Car hood won't open--can I still get an oil change?

I have a 2009 Nissan cube. It was recently in an accident that left the hood unable to be raised. I’m overdue for an oil change and would like to get that done soon. I won’t be able to leave my car at a bodyshop for 1+ week until January, so I’m curious if I can take the car to a regular auto place (not a Jiffylube type) and get the oil changed.

I know the basics of the oil change process and it doesn’t seem like they would NEED to open the hood for anything other than checking levels, but I’m not sure.

The new oil goes into the top of the engine, so yes, they’ll need to open the hood.

I’m no expert, but I believe that while they can drain the oil from beneath the vehicle, they have to refill it from the top (i.e., open the hood)

ETA: What Steronz said.

They probably won’t take you in. Accessing the fill spout pretty much takes raising the hood. That said, why bother? You aren’t going to put that many more miles on the car in a month. Unless you are low on oil, put off the oil change until after you get the car back from the shop.

How overdue? A 2009 Nissan is not going to need an oil change every 3k.

Since you’re probably going to replace that hood anyway, they could just take a can opener to it in the vicinity of the fill spout.

When you say ‘due for an oil change’ are you going by miles, date, indicator, what? It may not be critical you get one immediately but can wait a short period until the hood repair has been completed.

About 9 months and 2000 over the mileage my regular place put on the sticker.

So you’re probably at 5000. I just looked up the service manual. For schedule 2 (less severe operating conditions), the schedule is every 7500 miles or 6 months, whichever comes first.

Technically you’re over the 6 month recommendation, but if it was me, I wouldn’t sweat it.


This. Don’t worry about whatever mileage your oil change place puts on a windshield sticker for you; they’d be happy to have you change your oil every 1000 miles if they thought you’d go for it. Stick with what the owner’s manual says; the manufacturer (the people who wrote that owner’s manual) wants you to have a satisfying ownership experience, and that means a long life and a minimal cost of ownership, so they write the oil change interval spec accordingly.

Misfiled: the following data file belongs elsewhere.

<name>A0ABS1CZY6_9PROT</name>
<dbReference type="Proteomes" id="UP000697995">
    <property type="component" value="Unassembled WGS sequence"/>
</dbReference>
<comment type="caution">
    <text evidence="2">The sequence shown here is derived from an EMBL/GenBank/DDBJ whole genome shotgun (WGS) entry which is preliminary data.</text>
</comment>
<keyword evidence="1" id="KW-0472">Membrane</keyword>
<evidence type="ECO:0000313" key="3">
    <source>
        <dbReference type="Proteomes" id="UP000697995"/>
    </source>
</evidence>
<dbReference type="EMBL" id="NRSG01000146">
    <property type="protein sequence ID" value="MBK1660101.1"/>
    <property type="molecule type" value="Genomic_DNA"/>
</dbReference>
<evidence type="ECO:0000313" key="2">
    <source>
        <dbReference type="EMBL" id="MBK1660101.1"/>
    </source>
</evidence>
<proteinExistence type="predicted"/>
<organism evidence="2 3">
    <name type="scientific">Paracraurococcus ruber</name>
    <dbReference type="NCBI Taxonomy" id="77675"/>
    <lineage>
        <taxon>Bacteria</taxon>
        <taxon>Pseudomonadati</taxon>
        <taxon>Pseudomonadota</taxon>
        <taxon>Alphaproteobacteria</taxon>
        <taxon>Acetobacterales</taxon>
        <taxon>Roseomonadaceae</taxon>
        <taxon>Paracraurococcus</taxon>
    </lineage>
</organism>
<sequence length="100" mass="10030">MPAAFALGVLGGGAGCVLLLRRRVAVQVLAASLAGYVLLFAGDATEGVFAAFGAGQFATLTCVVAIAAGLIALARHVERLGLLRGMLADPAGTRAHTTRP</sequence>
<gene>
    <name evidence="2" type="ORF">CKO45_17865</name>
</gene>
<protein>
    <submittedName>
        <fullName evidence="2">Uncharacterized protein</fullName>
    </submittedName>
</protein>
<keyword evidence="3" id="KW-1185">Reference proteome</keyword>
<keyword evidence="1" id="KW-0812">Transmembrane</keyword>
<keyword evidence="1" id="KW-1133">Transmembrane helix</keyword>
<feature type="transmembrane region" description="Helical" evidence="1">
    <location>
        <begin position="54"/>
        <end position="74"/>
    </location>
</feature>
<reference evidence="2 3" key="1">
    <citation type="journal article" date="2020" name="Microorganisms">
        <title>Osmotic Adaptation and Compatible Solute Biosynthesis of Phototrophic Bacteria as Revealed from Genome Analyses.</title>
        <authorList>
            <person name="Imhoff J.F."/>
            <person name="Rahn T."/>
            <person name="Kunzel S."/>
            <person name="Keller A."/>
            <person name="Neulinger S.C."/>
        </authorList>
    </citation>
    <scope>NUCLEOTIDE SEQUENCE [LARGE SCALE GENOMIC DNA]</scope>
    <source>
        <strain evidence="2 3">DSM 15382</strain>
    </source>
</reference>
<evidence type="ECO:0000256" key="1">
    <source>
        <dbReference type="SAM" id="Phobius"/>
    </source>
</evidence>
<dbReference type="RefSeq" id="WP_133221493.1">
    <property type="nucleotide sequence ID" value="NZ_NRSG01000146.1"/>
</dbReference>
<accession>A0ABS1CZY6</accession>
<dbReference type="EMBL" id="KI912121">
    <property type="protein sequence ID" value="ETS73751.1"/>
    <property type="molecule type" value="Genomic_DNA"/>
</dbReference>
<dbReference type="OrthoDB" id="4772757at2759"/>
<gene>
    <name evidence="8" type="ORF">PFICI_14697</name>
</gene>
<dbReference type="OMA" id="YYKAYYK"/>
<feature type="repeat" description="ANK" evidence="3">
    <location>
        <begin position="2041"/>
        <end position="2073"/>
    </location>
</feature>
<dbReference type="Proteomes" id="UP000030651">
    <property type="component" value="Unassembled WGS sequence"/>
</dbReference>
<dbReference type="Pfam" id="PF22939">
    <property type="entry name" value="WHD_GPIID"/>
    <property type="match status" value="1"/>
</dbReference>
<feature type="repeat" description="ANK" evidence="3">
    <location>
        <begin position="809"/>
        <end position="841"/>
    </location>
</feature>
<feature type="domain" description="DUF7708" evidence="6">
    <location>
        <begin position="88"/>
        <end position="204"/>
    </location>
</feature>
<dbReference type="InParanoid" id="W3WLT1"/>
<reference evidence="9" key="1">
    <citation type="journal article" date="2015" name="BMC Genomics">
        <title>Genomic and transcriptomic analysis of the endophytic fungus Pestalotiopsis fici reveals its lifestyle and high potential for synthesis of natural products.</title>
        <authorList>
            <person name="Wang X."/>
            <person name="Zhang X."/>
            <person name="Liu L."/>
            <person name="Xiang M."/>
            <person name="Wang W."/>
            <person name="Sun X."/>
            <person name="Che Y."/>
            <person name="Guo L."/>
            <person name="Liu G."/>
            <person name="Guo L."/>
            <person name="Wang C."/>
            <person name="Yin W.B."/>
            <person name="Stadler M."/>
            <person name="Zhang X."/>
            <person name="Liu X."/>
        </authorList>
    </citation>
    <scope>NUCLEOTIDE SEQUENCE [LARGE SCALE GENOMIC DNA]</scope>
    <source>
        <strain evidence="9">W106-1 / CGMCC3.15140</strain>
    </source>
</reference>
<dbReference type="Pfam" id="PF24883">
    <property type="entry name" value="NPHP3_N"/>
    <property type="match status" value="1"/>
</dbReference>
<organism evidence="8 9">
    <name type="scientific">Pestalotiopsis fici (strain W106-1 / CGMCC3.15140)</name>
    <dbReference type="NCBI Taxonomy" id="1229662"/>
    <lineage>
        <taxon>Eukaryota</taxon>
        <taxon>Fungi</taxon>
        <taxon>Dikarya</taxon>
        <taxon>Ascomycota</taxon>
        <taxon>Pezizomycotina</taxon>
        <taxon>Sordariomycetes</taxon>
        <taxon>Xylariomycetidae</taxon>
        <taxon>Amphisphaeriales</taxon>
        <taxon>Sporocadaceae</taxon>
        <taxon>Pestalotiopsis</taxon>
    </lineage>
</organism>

Furthermore, understand that even their spec has a pretty fat margin of safety, i.e. the oil can last for quite a bit longer than the specified change interval before you really start worrying about its ability to protect your engine parts. For example, if the spec is 7500 miles, you may actually be able to go to twice that before the oil is well and truly done; I know people who have sent samples of their used oil in for analysis (see for example Blackstone Labs), and they have confirmed that the oil was still usable at that point. Not every vehicle maintenance schedule is so conservative with regard to oil life, but they’ve all got a generous margin. Bottom line, if you’re only at 5000, then don’t worry about getting the oil changed before it’s convenient for you.

Doesn’t the body shop have a loaner you can use? Or does your insurance (or the other party’s insurance if someone hit you) not cover a rental?

Take it in for a service. They know how to open bonnets… even bent ones.
Should they give you a bill for work to open the bonnet, thats probably covered by the insurance claim… ?

Closing bent hoods can be quite a bit trickier, and the OP would be in the awkward position of having her car stranded at the place that did the oil change.

Though I tend to concur with the “better to wait” advice, I note that it would be possible to do an oil change without access to the fill tube: after installing an oil drain valve, you could “backfill” the engine with new oil.

Has a mechanic told you that it’s okay to be driving the car around like this? On a car with such a cramped engine compartment, I have a hard time imagining a crash that would stop the hood from opening but leave the radiator, condenser and fan unmolested.

Safe to drive according to the inspector. The frame was bent so the hood no longer lines up with the body perfectly. The hood latch now doesn’t have enough space to release.